Signal processing times in bacterial chemotaxis

Jeffrey E. Segall, Michael D. Manson, Howard C. Berg

Research output: Contribution to journalArticle

106 Citations (Scopus)

Abstract

The bacterium Escherichia coli responds to changes in the concentrations of various chemicals in its environment1. A cell swims along a smooth trajectory (runs), moves erratically for a brief time (tumbles) and then runs again, choosing a new direction at random2. If a run happens to carry the cell up a gradient of an attractant (such as aspartate, serine and certain sugars), the occupancy of the appropriate chemoreceptor increases with time 3,4 and a signal is sent to the flagellar motors that increases their counterclockwise bias5. On the average, this extends favourable runs and the cell moves up the gradient. The receptors for aspartate and serine 6-8 are proteins found in the cytoplasmic membrane, known as methyl-accepting chemotaxis proteins9,10, and are the products of the tar and tsr genes11. A cell can adapt to sustained changes of receptor occupancy by carboxymethylating these proteins12; it is not known, however, how these proteins signal the flagellar motors or how the signal controls the direction of flagellar rotation. Products of several che genes involved in signalling and adaptation have been identified13,14, but with the exception of a methyltransferase15 (the cheR product) and a demethylase16 (the cheB product), their functions are largely unknown. In an attempt to learn more about the events that trigger a chemotactic response, we have now exposed cells to rapid changes in the concentration of attractants and repellents and measured the time required for flagellar reversal. In wild-type cells and in cells containing a cheR-cheB deletion, the response latency is ∼0.2 s. In cheZ mutants, it is much longer.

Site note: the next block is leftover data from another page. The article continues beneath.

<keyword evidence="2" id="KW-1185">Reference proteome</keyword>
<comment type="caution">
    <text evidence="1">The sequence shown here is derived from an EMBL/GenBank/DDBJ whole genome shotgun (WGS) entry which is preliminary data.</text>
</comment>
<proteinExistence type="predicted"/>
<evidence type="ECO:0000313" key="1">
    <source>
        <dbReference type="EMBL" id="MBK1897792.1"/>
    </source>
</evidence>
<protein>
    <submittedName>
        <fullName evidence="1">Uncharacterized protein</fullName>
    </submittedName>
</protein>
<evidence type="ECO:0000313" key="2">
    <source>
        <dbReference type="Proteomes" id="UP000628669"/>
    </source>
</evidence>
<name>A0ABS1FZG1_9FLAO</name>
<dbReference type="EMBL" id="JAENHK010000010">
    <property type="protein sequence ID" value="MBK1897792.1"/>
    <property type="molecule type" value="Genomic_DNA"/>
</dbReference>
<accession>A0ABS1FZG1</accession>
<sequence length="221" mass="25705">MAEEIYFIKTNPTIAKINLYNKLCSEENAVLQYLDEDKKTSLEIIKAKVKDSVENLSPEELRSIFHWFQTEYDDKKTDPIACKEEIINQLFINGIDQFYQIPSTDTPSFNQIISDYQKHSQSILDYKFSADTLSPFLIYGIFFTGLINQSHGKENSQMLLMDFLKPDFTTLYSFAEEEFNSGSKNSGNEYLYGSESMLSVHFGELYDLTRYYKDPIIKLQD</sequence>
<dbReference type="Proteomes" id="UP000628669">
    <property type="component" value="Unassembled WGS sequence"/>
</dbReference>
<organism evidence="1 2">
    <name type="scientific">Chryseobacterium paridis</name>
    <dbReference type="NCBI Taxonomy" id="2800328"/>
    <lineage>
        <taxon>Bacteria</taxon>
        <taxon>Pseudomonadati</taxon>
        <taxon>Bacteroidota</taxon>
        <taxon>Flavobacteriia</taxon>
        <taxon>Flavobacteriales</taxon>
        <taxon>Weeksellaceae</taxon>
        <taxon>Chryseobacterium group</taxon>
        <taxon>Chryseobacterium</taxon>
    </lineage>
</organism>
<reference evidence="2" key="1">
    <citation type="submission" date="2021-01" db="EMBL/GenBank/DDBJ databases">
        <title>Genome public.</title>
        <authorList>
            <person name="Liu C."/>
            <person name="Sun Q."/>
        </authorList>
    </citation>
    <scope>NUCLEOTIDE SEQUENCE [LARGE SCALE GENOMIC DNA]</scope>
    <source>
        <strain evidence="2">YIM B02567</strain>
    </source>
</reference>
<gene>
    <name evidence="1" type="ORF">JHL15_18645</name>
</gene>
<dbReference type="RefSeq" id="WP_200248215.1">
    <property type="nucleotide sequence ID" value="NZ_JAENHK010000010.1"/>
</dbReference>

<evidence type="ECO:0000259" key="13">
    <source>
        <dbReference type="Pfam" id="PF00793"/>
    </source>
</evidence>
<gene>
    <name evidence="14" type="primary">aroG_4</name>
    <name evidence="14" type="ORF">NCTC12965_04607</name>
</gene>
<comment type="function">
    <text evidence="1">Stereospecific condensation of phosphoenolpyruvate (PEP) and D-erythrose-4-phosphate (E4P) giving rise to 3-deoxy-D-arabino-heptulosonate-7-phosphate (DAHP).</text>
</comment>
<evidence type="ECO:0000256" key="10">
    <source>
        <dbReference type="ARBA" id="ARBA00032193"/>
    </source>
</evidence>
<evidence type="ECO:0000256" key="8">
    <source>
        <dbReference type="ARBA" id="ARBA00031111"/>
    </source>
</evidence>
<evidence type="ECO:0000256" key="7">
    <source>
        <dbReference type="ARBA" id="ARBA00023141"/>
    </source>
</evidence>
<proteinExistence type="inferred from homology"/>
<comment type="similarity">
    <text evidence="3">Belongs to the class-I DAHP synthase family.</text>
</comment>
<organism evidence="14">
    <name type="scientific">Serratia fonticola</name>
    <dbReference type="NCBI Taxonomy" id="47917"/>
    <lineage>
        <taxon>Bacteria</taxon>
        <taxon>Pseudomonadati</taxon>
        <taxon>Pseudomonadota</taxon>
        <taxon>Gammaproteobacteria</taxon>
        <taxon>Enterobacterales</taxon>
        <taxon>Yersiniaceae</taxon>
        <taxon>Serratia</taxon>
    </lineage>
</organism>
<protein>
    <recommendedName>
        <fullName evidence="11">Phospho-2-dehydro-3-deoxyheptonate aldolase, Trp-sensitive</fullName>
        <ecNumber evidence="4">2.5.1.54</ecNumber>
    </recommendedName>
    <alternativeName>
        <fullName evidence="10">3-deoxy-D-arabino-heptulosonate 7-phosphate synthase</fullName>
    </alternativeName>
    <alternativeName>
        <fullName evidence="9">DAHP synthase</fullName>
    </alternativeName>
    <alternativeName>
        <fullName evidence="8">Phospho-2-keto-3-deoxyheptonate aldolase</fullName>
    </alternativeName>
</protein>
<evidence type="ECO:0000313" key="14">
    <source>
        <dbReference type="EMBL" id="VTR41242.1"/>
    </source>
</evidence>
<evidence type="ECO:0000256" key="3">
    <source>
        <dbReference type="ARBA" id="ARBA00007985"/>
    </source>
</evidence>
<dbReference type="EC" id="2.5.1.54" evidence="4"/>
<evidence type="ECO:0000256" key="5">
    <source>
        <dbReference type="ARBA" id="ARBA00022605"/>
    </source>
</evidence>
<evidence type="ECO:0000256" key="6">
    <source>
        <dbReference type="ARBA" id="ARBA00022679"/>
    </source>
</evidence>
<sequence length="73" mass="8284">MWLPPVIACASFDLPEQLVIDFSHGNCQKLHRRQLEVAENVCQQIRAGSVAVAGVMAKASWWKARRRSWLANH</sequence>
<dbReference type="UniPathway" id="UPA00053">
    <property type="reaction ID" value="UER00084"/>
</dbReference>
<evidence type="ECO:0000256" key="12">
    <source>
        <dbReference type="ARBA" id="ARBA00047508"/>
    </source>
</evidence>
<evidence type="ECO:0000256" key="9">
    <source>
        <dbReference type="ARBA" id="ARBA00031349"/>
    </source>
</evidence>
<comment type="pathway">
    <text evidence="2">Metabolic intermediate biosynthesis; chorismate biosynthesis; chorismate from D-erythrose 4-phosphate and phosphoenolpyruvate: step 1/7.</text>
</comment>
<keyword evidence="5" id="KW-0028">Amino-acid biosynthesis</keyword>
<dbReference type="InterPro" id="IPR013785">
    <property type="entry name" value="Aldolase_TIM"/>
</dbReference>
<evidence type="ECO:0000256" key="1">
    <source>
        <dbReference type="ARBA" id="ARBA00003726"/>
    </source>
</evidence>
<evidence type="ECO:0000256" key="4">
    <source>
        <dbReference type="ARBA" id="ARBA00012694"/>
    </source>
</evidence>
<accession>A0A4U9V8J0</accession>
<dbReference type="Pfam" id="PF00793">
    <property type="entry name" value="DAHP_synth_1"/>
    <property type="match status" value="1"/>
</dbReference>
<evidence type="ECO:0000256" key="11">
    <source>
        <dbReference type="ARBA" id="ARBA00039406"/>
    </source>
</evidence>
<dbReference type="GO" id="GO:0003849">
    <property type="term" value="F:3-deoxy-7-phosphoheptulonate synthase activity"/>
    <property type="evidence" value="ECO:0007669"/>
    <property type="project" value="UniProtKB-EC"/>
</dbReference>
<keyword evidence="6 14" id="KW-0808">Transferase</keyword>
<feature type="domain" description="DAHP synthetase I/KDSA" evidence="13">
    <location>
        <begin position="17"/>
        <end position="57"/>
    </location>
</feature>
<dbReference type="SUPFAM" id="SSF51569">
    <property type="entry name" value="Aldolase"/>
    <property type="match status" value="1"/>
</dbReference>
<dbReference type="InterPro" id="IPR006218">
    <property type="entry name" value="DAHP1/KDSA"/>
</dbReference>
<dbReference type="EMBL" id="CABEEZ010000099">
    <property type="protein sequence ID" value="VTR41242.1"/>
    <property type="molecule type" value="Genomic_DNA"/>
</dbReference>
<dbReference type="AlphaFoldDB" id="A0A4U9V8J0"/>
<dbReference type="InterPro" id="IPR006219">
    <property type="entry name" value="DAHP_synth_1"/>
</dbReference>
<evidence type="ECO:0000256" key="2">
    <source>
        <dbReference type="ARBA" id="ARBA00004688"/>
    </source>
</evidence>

Original languageEnglish (US)
Pages (from-to)855-857
Number of pages3
JournalNature
Volume296
Issue number5860
DOIs
StatePublished - 1982
Externally publishedYes

Fingerprint

Chemotaxis
Tars
Aspartic Acid
Serine
Reaction Time
Proteins
Cell Membrane
Escherichia coli
Bacteria
Genes

ASJC Scopus subject areas

  • General

Cite this

Signal processing times in bacterial chemotaxis. / Segall, Jeffrey E.; Manson, Michael D.; Berg, Howard C.

In: Nature, Vol. 296, No. 5860, 1982, p. 855-857.

Research output: Contribution to journalArticle

Segall, JE, Manson, MD & Berg, HC 1982, 'Signal processing times in bacterial chemotaxis', Nature, vol. 296, no. 5860, pp. 855-857. https://doi.org/10.1038/296855a0
Segall, Jeffrey E. ; Manson, Michael D. ; Berg, Howard C. / Signal processing times in bacterial chemotaxis. In: Nature. 1982 ; Vol. 296, No. 5860. pp. 855-857.
@article{9d2446b9126c4ab3b2f64fa18f142f1c,
title = "Signal processing times in bacterial chemotaxis",